A crisis in the care of sick and premature babies is worsening, a charity warned today.

Staff shortages mean many ill newborn babies are being transported hundreds of miles across the country for treatment, according to BLISS, the premature baby charity.

Research by the organisation found that 90% of intensive care units had been forced to turn away admissions because of a lack of nursing staff.

This was an increase of 10% on last year's figures.

The report found that three babies a day were transferred - some more than 126 miles away.

Many seriously ill babies were being treated in special care rather than intensive care units because of staff shortages.

And only 3% of units were operating with the recommended one nurse per baby intensive care, according to the survey.

Rob Williams, chief executive of BLISS, said: "This is an issue of patient safety and it is unacceptable that a life saving service is unable to provide the appropriate level of care for vulnerable babies because of financial constraints.

"The most pressing need is for central government to commit to the recommended nursing standards of one nurse looking after one baby in intensive care. It is therefore vital to implement this standard to boost nursing numbers."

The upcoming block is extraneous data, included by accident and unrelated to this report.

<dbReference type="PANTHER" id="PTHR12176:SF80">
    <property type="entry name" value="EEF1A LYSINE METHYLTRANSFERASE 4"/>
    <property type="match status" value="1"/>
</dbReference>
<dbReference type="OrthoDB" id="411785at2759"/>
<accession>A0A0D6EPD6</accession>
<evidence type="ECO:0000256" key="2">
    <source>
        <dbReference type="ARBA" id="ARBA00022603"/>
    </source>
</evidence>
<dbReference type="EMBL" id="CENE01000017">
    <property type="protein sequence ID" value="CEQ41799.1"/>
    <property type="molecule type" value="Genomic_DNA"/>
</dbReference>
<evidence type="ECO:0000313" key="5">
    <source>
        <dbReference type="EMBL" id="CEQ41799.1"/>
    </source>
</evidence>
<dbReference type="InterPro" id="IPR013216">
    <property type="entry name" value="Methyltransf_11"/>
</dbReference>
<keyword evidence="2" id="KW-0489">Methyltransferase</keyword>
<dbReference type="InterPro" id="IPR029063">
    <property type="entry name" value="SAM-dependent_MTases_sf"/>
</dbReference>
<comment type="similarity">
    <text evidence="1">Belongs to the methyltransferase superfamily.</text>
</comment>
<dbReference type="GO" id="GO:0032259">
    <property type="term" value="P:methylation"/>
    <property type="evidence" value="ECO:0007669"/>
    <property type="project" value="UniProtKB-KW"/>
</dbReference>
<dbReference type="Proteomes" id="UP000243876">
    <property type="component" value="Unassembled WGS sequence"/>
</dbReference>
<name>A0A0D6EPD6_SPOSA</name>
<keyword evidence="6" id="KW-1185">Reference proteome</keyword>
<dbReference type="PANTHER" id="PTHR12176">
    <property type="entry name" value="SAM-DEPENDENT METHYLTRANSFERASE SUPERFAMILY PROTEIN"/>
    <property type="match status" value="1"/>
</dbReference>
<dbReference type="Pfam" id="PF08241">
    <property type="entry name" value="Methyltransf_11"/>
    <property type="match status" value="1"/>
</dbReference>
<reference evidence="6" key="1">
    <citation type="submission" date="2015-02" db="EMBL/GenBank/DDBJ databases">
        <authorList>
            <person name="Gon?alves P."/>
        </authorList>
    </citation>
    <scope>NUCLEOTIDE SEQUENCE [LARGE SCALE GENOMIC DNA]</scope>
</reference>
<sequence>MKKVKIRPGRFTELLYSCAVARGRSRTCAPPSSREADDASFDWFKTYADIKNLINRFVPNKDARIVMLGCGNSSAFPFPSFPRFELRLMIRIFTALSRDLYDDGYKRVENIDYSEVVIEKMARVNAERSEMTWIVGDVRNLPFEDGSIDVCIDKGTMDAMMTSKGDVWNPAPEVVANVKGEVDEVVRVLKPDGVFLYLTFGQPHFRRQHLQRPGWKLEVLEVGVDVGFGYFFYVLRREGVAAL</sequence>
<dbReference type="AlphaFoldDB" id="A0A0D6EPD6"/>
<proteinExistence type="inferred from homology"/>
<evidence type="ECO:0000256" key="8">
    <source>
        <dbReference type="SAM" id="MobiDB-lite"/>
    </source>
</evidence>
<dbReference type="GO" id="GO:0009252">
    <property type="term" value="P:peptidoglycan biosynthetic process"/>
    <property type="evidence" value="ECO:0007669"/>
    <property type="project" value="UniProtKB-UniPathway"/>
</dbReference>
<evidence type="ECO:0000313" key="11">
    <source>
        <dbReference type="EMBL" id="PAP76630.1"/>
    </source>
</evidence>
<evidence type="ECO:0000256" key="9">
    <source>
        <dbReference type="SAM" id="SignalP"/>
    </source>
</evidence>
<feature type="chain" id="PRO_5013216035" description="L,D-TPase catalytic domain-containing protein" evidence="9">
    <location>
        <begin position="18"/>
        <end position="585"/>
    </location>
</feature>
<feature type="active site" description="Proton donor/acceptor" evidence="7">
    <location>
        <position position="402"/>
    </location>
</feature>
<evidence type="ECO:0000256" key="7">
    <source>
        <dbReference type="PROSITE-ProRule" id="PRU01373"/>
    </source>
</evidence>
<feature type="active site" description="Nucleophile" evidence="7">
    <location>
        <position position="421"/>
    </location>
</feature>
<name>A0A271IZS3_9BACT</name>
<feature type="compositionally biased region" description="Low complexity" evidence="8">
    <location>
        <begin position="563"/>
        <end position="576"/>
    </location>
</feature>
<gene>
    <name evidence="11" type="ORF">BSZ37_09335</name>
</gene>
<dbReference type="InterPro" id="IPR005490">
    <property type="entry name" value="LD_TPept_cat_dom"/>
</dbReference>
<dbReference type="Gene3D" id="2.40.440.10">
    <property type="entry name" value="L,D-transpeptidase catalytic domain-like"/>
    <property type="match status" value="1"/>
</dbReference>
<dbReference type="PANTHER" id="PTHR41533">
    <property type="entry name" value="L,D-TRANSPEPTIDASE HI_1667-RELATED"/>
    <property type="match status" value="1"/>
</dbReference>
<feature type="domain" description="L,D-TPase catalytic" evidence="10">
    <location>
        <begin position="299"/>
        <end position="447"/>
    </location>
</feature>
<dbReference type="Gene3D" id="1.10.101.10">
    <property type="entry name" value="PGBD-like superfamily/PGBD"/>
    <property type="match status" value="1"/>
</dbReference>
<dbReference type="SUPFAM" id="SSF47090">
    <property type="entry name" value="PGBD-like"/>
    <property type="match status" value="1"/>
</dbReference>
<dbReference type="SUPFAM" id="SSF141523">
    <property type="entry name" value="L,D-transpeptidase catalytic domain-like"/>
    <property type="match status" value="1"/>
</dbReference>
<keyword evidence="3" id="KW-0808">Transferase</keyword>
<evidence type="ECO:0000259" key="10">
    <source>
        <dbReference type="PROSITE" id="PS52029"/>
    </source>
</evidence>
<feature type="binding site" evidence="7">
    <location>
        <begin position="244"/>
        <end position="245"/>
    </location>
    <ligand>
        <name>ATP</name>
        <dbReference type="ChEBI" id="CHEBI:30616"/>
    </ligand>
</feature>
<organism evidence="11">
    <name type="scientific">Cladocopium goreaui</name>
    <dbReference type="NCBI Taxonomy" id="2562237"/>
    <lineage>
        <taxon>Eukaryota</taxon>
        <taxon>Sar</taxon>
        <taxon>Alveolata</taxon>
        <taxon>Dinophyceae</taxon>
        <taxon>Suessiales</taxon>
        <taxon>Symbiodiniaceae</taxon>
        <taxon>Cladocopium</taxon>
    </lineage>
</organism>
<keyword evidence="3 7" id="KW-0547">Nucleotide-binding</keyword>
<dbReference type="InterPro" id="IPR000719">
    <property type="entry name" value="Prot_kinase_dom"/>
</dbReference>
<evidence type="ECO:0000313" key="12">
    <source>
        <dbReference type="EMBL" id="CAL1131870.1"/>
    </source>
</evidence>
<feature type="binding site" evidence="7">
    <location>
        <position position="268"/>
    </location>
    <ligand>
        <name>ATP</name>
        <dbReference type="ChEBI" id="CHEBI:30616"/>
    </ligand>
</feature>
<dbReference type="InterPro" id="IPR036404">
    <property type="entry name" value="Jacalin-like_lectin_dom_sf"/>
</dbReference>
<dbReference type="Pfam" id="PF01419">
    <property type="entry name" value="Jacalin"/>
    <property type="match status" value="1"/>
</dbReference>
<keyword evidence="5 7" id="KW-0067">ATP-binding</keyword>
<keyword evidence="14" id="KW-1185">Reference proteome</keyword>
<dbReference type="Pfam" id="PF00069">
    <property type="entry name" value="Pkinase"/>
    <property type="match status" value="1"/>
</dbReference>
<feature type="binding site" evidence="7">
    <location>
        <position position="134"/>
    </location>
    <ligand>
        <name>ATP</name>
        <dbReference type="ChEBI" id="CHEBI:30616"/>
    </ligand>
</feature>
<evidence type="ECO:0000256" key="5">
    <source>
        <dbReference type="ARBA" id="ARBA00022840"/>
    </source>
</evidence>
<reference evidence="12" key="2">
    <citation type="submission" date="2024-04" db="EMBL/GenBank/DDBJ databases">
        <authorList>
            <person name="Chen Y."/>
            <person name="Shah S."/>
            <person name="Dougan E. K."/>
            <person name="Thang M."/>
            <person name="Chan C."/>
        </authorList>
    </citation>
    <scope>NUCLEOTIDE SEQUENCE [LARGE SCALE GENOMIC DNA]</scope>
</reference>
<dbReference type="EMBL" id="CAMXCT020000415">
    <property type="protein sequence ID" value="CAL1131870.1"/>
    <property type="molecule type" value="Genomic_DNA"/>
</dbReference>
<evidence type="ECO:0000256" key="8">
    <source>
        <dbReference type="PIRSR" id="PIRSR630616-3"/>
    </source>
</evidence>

A spokesman for the Department of Health said: "The Department of Health has encouraged the development of 24 local neonatal networks to provide the safest and most effective service for mothers and babies.

"As, on average, a quarter of neonatal intensive care cots are empty at any given time, the creation of these networks has helped local areas assist each other when demand is greatest.

"These networks provide as much of this care locally as is possible, but there will always be occasions when transfer to a more specialist unit outside the home network may offer better outcomes.

"Advanced technology and healthcare expertise has lead to greater numbers of these premature babies being born alive and surviving. The infant mortality rate in England and Wales is at its lowest ever level - 5.1 per 1,000 live births in 2004."

Liberal Democrat health spokeswoman Sandra Gidley said: "It is extremely concerning that mothers and their babies are being forced to travel long distances to get the special care they need and with some not getting it at all.

"Neonatal care services are under pressure from NHS trusts to make financial savings and because of this, staffing and equipment shortages have been severely neglected.

"The Government should take immediate action to radically improve the current situation in which agreed standards are only met in 3% of units. Life is too precious to gamble with in this way."

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